This month-long series of blog posts will explain author websites and offer tips and writing strategies for an effective author website. It alternates between a day of technical information and a day of writing content. By the end of the month, you should have a basic author website up and functioning. The Table of Contents lists the topics, but individual posts will not go live until the date listed. The Author Website Resource Page offers links to tools, services, software and more.
If You Build It, They Will NOT Come Unless. . .
. . . unless they can find you in a search engine. The number of people who find your site because they know you will be few. Those who intuitively type in darcypattison.com must have some knowledge of who I am. You need links from other sites and you need search engine traffic.
Search Engine Optimization or SEO. There’s no way in a simple blog that I can explain everything about how to get search engines to send people your way. There are books and professionals who can barely explain it. So let me do a quick explanation and then give you one big hint.
First, SEO is all about making it easy for search engines to index your site and figure out what you are talking about. If someone types into a search engine “best practices author website,” I want this series to come up. How does a search engine decide what to show for this question? The situation is hard, because search engines are constantly updating the algorithms or mathematical formulas used to decide this question; the answer is a moving target. (These updates from Google get colorful names such as the Panda update. For the most recent, as of the date of this writing, look for information on the Hummingbird update.) Still, there are a couple constants, keywords and titles.
Keywords just means what are you talking about, but it’s in terms of what people actually search for, not what you think it should be. For years, keyword research has been crucial because of the difference in searching for “childrens’s books” or “kid’s books.” With the increased sophistication of search engines, though, the two would now return the same blog posts. But it still makes a difference is you search for “best practices” or “great examples” of author websites. Now, search engines try to answer the underlying question and intent of the question. Do you want a list of tutorials on building a website, or do you want examples of great websites?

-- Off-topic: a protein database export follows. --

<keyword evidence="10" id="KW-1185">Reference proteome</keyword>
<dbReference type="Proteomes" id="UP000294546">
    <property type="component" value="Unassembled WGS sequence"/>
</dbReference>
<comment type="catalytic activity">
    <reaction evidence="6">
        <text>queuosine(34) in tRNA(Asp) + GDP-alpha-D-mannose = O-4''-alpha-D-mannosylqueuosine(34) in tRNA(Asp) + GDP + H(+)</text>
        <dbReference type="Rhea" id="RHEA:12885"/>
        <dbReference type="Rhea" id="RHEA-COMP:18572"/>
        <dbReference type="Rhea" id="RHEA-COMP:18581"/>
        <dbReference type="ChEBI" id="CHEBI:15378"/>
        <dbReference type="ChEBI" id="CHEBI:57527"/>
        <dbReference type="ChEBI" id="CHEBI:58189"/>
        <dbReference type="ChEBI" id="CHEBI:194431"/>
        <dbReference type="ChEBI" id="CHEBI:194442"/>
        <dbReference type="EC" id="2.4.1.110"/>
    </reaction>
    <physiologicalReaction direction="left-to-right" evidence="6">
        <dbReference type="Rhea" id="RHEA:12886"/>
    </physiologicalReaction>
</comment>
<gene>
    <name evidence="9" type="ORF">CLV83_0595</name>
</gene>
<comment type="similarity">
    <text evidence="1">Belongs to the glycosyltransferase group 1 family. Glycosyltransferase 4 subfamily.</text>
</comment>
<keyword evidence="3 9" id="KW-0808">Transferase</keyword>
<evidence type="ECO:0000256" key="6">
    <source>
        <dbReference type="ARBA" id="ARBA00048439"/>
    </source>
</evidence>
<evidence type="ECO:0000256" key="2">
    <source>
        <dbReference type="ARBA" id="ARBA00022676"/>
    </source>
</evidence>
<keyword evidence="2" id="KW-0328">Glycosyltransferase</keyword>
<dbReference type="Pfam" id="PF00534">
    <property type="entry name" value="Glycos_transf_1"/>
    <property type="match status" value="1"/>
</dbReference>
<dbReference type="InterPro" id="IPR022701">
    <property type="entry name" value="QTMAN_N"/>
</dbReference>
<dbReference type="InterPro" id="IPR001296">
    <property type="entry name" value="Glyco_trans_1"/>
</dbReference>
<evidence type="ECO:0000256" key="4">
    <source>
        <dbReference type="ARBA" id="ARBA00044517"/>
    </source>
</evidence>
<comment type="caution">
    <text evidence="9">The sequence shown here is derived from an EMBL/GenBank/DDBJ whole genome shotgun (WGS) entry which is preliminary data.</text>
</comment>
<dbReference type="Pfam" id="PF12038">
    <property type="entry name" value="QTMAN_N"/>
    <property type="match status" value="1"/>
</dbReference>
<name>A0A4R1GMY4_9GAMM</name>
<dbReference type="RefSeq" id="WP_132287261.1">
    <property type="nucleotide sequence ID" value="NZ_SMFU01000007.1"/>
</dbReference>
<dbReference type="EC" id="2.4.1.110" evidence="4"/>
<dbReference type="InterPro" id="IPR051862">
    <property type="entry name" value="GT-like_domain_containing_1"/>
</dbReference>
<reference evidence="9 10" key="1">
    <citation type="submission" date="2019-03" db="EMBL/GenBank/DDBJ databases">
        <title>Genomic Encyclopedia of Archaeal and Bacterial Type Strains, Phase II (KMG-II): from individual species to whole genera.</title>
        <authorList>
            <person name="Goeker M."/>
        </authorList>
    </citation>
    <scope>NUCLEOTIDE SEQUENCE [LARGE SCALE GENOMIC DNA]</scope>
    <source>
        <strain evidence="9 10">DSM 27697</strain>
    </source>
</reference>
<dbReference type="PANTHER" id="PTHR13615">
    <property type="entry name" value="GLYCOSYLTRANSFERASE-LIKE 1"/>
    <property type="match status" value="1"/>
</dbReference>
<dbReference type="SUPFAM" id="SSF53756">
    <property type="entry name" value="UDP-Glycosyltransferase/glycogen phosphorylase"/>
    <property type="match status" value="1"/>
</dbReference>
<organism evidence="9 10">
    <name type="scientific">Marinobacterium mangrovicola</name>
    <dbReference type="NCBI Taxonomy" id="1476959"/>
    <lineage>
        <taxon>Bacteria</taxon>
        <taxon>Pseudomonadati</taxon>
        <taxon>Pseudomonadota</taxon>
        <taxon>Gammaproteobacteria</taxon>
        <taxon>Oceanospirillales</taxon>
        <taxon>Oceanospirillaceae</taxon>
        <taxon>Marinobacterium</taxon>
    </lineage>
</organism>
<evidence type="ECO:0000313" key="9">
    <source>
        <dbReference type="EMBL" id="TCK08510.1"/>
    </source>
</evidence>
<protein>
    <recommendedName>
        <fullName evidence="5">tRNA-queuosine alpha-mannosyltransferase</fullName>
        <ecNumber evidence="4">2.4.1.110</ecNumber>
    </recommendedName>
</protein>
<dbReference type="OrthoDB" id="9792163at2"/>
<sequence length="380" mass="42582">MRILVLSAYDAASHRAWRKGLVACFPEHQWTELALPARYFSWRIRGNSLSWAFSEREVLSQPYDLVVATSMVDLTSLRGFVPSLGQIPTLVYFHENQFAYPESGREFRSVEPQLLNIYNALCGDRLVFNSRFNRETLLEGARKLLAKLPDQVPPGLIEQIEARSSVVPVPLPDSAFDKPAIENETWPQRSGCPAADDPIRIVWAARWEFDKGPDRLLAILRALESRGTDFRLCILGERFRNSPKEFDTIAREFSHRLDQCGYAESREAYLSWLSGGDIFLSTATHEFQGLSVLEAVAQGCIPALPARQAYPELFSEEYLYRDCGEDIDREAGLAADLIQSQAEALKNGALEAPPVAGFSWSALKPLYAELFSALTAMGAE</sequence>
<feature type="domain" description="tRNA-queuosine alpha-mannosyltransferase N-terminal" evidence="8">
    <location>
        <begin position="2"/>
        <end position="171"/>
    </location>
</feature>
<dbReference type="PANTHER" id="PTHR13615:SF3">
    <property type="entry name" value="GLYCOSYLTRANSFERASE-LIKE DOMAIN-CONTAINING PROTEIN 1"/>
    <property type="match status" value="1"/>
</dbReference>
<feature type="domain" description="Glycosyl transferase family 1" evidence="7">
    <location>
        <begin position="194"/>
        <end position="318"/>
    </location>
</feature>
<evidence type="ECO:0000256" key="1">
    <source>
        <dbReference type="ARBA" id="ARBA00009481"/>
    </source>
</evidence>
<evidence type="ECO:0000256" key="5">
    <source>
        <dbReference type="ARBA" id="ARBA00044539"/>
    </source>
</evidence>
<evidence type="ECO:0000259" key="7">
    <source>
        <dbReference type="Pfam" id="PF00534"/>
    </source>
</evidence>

Once you decide on the topic of a post, make sure to use the words somewhere in the post. Two years ago, experts might have suggested you seed the post with the keywords, but now, most agree that a couple times is enough, as long as you are answering a key question. This means: before you write a post, think about what questions your reader might have on the topic and try to answer those questions.
Titles. As writers, this is a snap. You must write good titles that explain what is in the post. Nothing cutesy, but direct, succinct and catchy.
Let’s say you want to know what to include on your ABOUT page.Which of these post titles would you click on?
- Creative, Intriguing ABOUT Pages for your Author Website
- ABOUT Pages: Tell About Yourself
- Author and Book Websites: What to Include
- 11 Author Website Must Have Elements
- A Tale of Two Kates: Examples of Very Different, but Effective ABOUT Author Pages
The last, of course, is the title of the post I wrote on ABOUT pages. In writing titles, think about a long list of titles and what will make yours stand out.
Specific. Be specific. I reference two authors named Kate and that intrigues.
Numbers. Titles with numbers often get better results.
Adjectives. “creative, intriguing” will pull in more readers.
How To. Promising to explain something is important to readers, especially is you pull off the explanation well.
You know that comment you always get from editors on the rejection letters? “. . this manuscript just didn’t stand out in today’s crowded market. . .” Think of search engines as that crowded marketplace and your title as a log line or the briefest elevator pitch (you only get 100 characters or so). Make the title snappy.
And–after you’ve got everything set up and you want a couple more tasks to do, study SEO. The year I did that, I doubled my website’s traffic. It’s that important. But you’ve got time to get everything set up right before you have to stress out over this. Just know that SEO is in your future.
This graphic shows the relative importance of social media on search engine optimization–as of early 2014. This can change drastically overnight, though, so check for updates.
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